The government is really worried [about] people's imagination. The risk they don't want to take is that they think in the wrong way. So just censor the whole thing. This is the logic of the government dealing with any issues around this country; it's not just in the art world. In the city traffic system, they find the motorcycle is hard to control, so they just wipe it away completely.

Since we recorded the episode, booing the national anthem was also banned. This inspired Hong Kong football fans to boo even louder.  Sampson Wong found himself at the heart of Hong Kong's highest profile example of art censorship over the Countdown Machine, a light installation projected onto Hong Kong's largest building, the International Commerce Centre. In 'Our 60 Second Friendship Begins Now' the final one-minute countdown shows the number of days until 2047, when the guarantee of 'One Country, Two Systems' expires. Wong puts it down to self-censorship, with organisers worried about offending sponsors or the venue partner:

It always comes from an excuse about future opportunities. This argument is still convincing to the general public, because they think a lot of things are business, or a lot of things have hidden rules, so we have to follow the hidden rules. That's how censorship could be easily operated in Hong Kong.

Both artists produced works to mark the death of Nobel Laureate Liu Xiaobo. Wong was inspired to crowdsource and recreate Liu Xiaobo's final speech to court with voices and images from 50 Hong Kongers. Wong created Marathon Reading for Liu Xiaobo because he realised that while most of his friends knew the phrase 'I have no enemies', few had read the whole speech. He was also struck by the notion that Liu never read all of his most famous work, as the judge ruled it could not exceed the length of his closing address.  

Wong has no way of knowing whether his work has spread beyond Hong Kong, but Badiucao's simple image of Liu Xiaobo leaving this world and his wife Liu Xia for the last time (available as a printable poster) spread from Hosier Lane in Melbourne to the world's major capitals, including Beijing. For Badiucao, simplicity is crucial:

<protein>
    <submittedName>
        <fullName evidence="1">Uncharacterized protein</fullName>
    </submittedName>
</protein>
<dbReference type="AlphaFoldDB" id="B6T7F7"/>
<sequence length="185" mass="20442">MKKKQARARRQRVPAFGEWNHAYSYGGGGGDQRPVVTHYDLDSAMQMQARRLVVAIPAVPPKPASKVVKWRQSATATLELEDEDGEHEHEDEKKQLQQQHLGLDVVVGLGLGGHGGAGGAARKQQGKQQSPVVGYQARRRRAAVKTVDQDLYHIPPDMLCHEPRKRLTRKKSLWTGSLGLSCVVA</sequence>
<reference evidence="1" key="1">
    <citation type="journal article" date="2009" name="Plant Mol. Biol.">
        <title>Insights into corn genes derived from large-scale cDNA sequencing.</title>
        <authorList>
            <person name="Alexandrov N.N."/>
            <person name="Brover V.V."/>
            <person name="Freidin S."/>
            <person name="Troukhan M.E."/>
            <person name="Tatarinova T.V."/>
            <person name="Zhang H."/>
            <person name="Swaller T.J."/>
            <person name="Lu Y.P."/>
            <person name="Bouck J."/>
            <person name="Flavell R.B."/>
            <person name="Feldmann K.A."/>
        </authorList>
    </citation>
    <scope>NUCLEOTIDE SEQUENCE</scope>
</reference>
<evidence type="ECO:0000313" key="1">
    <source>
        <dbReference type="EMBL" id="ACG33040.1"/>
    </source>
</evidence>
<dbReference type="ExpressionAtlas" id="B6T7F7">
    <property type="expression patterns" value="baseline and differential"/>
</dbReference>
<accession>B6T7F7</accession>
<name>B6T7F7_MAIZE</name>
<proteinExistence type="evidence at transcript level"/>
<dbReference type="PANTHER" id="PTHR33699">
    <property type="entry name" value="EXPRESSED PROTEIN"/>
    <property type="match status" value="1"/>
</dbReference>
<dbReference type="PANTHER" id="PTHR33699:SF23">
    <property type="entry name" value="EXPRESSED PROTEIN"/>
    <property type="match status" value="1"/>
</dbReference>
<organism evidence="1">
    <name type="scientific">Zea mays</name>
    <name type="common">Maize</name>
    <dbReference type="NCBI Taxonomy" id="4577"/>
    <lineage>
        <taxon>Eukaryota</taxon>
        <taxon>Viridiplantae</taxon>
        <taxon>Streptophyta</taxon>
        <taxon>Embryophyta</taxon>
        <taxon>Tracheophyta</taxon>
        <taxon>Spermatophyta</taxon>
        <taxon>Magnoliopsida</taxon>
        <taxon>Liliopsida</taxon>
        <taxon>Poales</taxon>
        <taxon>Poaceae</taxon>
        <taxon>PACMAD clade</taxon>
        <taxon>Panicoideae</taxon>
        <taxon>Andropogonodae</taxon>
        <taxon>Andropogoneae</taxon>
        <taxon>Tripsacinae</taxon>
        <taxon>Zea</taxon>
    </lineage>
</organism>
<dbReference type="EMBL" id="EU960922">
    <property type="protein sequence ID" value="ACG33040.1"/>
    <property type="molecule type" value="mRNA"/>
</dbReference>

Every image, I am thinking how can it survive inside the Great Firewall? Sometimes the most simple image is more effective. An image which is really simple, you don't even need face or body features. With this work people can pass it round, print it out, mimic the drawing by themselves. That way it goes around the censorship system.

Both artists draw inspiration from Liu Xiaobo's insistence on eschewing enemies and hatred, which 'can rot away at a person's intelligence and conscience'. Wong admits he finds it hard to move beyond anger and isn't sure it's the most useful approach to an authoritarian regime; it's 'almost like reading some Buddhist philosophy, it's so remote'. Badiucao sees it as practical: 'When you have a regime which is so violent, showing off its power by detaining or killing off its intellectuals or dissidents, they are actually very weak indeed. How [can] you be different from them? You're saying, we're choosing a different way. We're not trying to eliminate you, as you would do to us. I am saying I have no enemy. It's a powerful gesture. You're saying I don't take your power seriously, so you're not even capable of being my enemy.'

Whether art or numbness poses the greatest threat to a party bent on controlling everything is unclear. But with propaganda becoming more strident and censorship more pervasive, it's a good bet that both are already on the march inside China.